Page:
Summer, Fireworks and My Corpse
Written by Otsuichi, Translation by Nathan Collins
Haikasoru, 300 pp.
From the fine folks at Haikasoru comes Summer, Fireworks and My Corpse, the latest collection of short stories from acclaimed author Otsuichi. The book consists of three short stories, all skewing towards the horror genre. “Summer, Fireworks and My Corpse” tells the tale of a murdered young girl and her killers attempts at hiding her corpse, from the perspective of the corpse. “Yuko”, the shortest story in the collection, is the interesting tale of a writer, his wife, their new maid and the tragedy that ensues. Rounding up the collection is “Black Fairy Tale”, a chilling horror story about a young girl who receives an eye transplant, only to find herself assaulted by memories of the eyes previous owner.
Otsuichi is perhaps best known in the US for his horror work and that’s certainly on display here in spades. What’s often forgotten or over looked though, is that he has a fantastic sense of humor and that really comes through with the opening story, “Summer, Fireworks and My Corpse.” Sure, it’s about the murder of a nine year old girl and the subsequent attempt at hiding her body by the murderers, but Otsuichi does a masterful job at setting up hilarious close calls and near misses. The situations start out simple enough but they slowly escalate until the finale which is so gloriously over the top that you can’t help but laugh. The second tale, “Yoko” is also the shortest in the book. The story is one that bears many of Otsuichi’s trademarks, most notably unreliable narrators. There’s nothing terribly memorable about it and sadly I feel it’s the weakest entry in the collection. The third and final story in the collection is both the longest and probably the best. “Black Fairy Tale” is a beautifully done horror tale whose initial premise is more than a little reminiscent of the Taiwainese horror movie, The Eye. A young woman receives an eye transplant and shortly after she finds herself experiencing visions of the eyes previous owners life. Aside from being incredibly chilling it also features Otsuichi’s trademark love of misleading the audience with unreliable narrators and other clever word play tricks. Unlike the previous stories this one contains no less than three interweaving perspectives, one for a murderer, one for the main character and another featuring a short story written by one of the characters within the story itself. At it’s core though, “Black Fairy Tale” seems to be about transience and the passing of time, and with it memories and the changes that occur to us over time. The killer also reminded me of an idea Otsuichi briefly touched upon in his afterward to Goth, that of a yokai of murder. While it was certainly an interesting idea in Goth I just couldn’t make it click with what little knowledge I had of yokai, but for some odd reason the killer in “Black Fairy Tale” felt very much like an extension of that idea and theme.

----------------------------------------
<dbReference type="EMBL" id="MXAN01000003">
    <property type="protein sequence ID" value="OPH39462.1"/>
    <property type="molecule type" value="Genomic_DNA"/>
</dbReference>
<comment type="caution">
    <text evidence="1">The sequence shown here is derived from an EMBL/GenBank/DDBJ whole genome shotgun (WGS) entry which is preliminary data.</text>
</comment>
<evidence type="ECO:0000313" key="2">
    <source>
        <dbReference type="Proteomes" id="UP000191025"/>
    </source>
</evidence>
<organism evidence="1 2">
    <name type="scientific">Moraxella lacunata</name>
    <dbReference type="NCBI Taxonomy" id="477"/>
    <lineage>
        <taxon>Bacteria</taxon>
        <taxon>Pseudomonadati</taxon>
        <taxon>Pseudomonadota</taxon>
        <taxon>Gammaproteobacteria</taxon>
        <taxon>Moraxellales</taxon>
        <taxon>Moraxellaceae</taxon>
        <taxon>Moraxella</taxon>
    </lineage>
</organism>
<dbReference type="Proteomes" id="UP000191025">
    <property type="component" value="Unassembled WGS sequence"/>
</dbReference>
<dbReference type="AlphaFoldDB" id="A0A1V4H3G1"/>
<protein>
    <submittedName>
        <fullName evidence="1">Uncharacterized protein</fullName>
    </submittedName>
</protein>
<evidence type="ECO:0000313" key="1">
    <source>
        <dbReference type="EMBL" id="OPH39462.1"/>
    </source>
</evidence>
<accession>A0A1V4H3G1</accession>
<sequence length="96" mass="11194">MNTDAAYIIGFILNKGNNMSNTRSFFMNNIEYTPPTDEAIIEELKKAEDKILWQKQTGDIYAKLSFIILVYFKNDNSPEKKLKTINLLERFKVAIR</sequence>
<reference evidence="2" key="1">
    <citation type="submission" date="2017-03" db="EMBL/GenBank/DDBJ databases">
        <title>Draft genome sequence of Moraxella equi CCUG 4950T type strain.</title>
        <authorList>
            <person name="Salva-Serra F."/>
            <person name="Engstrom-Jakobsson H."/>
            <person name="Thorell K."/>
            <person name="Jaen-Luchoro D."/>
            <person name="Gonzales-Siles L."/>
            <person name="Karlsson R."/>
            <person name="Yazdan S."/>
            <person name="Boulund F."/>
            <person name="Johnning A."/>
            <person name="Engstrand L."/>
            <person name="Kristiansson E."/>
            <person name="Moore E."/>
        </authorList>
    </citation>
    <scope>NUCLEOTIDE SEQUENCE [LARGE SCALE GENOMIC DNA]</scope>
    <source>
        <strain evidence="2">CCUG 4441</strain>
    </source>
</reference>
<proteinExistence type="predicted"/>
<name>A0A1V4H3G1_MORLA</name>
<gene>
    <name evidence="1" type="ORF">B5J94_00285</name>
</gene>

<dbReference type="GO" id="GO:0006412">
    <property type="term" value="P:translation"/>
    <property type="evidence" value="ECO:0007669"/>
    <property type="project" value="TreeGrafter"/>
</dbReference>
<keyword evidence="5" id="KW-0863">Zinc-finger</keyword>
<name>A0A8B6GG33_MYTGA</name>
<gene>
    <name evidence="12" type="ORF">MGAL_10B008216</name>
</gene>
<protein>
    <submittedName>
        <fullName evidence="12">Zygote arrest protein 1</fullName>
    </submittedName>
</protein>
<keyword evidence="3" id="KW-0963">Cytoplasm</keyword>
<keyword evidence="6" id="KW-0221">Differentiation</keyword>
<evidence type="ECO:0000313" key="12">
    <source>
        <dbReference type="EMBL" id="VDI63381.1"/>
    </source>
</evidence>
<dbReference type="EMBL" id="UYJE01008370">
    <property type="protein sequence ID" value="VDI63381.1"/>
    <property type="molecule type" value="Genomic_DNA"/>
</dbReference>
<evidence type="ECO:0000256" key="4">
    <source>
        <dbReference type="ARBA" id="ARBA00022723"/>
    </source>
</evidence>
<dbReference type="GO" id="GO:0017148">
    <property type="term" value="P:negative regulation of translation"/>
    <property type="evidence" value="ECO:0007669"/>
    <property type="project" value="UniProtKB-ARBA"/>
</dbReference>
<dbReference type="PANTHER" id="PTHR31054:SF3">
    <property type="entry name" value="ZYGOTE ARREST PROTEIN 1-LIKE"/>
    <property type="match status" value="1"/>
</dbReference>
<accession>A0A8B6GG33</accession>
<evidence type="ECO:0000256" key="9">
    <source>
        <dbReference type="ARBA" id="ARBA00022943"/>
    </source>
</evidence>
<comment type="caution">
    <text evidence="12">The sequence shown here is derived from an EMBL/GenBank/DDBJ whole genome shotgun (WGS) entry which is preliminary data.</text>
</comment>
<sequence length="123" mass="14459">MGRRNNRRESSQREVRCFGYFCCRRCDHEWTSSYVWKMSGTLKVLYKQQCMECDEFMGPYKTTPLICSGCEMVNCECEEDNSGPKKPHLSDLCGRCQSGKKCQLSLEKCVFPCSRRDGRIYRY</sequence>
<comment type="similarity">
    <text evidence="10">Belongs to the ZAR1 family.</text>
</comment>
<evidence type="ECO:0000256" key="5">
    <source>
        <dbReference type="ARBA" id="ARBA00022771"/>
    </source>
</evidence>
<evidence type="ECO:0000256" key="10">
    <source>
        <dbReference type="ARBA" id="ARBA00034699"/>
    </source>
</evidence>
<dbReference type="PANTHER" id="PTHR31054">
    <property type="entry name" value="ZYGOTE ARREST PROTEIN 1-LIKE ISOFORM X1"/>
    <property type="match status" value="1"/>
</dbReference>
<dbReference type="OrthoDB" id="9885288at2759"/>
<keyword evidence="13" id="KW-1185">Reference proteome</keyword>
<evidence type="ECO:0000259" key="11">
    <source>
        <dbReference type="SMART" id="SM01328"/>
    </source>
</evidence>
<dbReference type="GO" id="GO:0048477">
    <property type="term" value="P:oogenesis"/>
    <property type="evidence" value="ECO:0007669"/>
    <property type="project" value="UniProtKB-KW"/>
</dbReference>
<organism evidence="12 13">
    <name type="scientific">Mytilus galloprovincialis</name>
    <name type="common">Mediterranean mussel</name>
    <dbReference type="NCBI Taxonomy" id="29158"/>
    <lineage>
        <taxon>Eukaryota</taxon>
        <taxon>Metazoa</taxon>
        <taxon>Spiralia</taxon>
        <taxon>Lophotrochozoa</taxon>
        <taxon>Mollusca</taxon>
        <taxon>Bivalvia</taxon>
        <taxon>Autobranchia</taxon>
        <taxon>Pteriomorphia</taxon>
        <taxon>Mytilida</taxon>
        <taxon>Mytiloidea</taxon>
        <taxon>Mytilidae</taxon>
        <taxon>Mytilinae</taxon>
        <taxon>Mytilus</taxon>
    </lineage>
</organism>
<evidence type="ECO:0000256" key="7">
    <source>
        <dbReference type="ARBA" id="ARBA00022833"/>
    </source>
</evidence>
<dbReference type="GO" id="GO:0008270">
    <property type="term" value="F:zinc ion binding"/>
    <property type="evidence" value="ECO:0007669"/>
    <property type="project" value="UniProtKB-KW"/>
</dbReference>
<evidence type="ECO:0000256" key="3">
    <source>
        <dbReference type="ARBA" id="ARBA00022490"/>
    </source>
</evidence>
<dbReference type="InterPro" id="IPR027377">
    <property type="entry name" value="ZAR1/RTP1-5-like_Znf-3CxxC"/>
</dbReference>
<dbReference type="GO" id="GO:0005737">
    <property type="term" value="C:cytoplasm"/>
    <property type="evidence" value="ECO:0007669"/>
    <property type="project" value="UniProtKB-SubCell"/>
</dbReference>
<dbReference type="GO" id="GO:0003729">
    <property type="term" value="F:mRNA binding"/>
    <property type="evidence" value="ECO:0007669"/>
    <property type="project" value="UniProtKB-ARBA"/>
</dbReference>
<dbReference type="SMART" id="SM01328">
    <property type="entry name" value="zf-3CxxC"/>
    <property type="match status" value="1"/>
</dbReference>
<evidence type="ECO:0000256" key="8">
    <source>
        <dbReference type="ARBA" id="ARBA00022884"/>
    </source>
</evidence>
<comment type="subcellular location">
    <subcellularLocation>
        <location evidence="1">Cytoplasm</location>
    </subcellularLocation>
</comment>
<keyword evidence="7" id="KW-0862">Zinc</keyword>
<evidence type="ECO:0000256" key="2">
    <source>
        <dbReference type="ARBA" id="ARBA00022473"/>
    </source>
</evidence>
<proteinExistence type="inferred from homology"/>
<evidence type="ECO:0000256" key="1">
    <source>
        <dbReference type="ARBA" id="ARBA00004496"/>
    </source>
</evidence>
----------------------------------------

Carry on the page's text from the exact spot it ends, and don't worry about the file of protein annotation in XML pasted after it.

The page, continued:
The stories are very easy and light reads, with all being told in the first person perspective. Otsuichi uses this to his advantage and tosses in many twists and turns. Nathan Collins has done a good job at making the text flow and move smoothly. Some translated novels can be rather clunky with strange turns of phrases or simply awkward sounding sentences scattered through the text. None of that is here. That said it’s not quite perfect. The inclusion of certain Japanese terms without any explanation of what they really struck me as a bit odd. For the most part this isn’t much of an issue and I didn’t find that it made the book difficult to follow or understand, but it did strike me as a bit odd to include a Japanese phrase or teem with no clarification as to what they mean, but maybe I’m just used to manga which often includes some sort of glossary or explanation of certain terms in the back or in the panel borders.
Summer, Fireworks and My Corpse is a great read and it’s perfect for the current season. Also, while Otsuichi may lament the amateurness of “Black Fairy Tale” in the afterward, I thought it was easily the best horror story I’ve read from him since Goth and, quite frankly, think it’s worth the price of admission alone.
Summer, Fireworks and My Corpse is available now from Haikasoru.